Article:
Of the guitars I own, my favourite is a Fender Road Worn ’60s Stratocaster in Olympic White. This characterful instrument bears numerous scuffs and dents, which often cue conversation with studio visitors. Aggressive dings and scrapes cut through the yellowing paint, revealing flashes of the alder body beneath. Its marred appearance alludes to decades of workmanlike service out on the road, possibly on tour with a bluesman troubadour as he bounced between honkey-tonks strewn along the route from Memphis to Chicago.
However, in reality, my Strat is only a few years old and was artificially aged before it left the factory in Mexico. I know—it’s a bit of a letdown, isn’t it? It hasn’t actually lived the life its guise would have you believe, despite the convincing look, and there are no interesting stories behind the scars.
But even so, I still love it because it succeeds in being evocative, and it bolsters my fascination with anything that implies an unapologetic life. This guitar inspires songs, and its appearance provokes a pointed question: “How did you come to look like you do?”
Despite its sweet sound, this beautifully playable instrument is irrevocably flawed. And yet, despite the battering it has endured, it refuses to give up, insisting instead on making yet more music.
Truthfully, this guitar is a more effective mirror to me than the one in the bathroom. It offers the kind of reflection we artists need—casting back to us reminders of our resilient non-surrender in the face of terrible resistance, and of love and acceptance toward our most unsightly cracks and painful collapses.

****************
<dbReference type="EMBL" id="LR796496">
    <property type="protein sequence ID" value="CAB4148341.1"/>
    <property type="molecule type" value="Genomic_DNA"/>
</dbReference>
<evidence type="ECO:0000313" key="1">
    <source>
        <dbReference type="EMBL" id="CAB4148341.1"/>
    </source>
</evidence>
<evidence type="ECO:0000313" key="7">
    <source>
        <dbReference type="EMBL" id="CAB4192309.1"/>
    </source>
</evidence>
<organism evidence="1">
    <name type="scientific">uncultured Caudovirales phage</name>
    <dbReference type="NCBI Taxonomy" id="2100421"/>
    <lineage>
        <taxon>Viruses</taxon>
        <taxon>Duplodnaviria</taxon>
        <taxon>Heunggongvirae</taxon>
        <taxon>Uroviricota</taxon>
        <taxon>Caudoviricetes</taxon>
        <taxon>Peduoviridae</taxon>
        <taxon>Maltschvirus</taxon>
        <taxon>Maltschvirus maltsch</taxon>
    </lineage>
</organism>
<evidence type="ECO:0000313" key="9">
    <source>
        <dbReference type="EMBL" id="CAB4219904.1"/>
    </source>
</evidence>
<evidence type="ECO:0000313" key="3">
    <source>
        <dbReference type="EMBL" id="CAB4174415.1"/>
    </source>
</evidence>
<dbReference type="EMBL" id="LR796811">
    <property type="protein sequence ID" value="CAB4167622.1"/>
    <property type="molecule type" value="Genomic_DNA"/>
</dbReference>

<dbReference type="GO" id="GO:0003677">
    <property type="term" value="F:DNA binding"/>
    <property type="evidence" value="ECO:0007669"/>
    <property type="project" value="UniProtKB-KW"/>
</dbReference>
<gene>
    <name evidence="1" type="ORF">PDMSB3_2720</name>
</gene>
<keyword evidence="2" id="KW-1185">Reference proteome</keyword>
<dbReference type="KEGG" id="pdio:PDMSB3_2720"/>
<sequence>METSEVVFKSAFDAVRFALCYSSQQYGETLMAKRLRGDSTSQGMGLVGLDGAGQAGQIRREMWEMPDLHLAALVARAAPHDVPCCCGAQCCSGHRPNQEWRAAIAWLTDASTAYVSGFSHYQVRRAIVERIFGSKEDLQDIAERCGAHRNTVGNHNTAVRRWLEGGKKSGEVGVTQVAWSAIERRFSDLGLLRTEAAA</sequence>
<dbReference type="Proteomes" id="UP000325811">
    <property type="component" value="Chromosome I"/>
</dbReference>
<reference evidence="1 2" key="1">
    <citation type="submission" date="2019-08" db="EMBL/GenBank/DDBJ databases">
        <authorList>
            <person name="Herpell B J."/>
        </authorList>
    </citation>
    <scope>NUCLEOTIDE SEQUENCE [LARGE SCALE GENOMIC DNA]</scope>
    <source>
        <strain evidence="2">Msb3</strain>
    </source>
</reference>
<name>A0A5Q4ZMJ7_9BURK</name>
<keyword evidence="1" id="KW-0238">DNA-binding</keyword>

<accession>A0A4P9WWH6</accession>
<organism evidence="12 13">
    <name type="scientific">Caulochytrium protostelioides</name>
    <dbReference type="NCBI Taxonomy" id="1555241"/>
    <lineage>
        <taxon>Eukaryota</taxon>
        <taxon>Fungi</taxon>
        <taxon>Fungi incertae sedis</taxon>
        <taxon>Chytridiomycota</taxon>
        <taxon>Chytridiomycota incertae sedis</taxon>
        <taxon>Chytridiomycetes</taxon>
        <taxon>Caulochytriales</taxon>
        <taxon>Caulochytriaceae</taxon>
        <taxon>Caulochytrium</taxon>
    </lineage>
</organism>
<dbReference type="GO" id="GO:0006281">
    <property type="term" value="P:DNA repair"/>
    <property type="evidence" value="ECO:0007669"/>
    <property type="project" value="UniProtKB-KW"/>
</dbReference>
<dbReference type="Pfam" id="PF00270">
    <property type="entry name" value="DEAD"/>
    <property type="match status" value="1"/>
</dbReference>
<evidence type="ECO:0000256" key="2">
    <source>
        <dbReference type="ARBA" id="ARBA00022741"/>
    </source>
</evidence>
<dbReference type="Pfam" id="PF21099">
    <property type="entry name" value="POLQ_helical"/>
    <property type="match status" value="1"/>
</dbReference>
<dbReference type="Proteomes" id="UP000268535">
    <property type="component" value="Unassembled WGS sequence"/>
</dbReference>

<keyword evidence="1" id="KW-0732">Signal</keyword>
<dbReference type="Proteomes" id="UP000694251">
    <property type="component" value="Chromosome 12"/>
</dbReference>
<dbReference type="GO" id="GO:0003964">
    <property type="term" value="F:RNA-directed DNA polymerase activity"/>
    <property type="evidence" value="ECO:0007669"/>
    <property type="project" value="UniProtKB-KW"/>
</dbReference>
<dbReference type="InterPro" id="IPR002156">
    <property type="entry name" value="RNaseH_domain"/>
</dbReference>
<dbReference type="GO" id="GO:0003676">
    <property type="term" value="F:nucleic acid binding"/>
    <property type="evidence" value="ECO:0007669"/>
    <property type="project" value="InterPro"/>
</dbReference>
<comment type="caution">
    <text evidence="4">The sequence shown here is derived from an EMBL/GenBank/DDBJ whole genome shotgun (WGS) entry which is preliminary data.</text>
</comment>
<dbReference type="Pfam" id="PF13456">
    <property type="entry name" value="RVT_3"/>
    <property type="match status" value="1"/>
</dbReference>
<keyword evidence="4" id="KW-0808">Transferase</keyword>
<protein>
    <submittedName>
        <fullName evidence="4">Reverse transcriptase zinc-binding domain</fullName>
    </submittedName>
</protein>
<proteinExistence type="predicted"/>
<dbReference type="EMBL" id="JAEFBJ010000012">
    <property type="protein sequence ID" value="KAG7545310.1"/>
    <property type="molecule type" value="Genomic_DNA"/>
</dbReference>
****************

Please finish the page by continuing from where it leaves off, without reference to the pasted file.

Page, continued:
So, perhaps a polished surface shouldn’t be the goal after all. Despite us wishing it weren’t the case, hardship can work in us to reveal a deeper hidden beauty: namely the marks, bruises, and signs of wear that make us—and our creativity—undeniably, exquisitely, human.
This philosophy holds true in the recording studio, too. When mixing music, I often reach for software plug-ins that emulate the imperfect sound of decades-old analogue equipment. Magnetic tape, transistors, and tubes—used to capture and process sound before the advent of computer recording—frequently introduced subjectively pleasing limitations and irregularities to the music.
During the era in which this hardware was cutting edge, engineers fought to maintain the cleanest signals possible. But, as we look back, it is the unavoidable colourisation of the sound from these elements that helped give the era its sublime, irresistible and nostalgia-inducing magic. I am one of many who revere ’70s music due, in part, to the tonality imparted by the equipment.
So, even though we strive to improve our skill, and edge ever closer to perfect execution, we daren’t ignore the biggest trend in creative software across all disciplines, which is to purposefully add distortion and noise to technically perfect source material. Adding such irregularities creates a more organic, human feel that we seem to find more relatable and easier to love.
So, as we learn to lose the fear of offering imperfect work, our art will demonstrate its innate power to infuse meaning, inspiration, and consolation into thirsting human hearts who are in need of the very thing we’ve been holding back.
Therefore, I urge you to leave some unmistakably organic fingerprints on the wheel as you take back control of your creative life.
This article was an excerpt from my book, The Creative Wound: Heal Your Broken Art.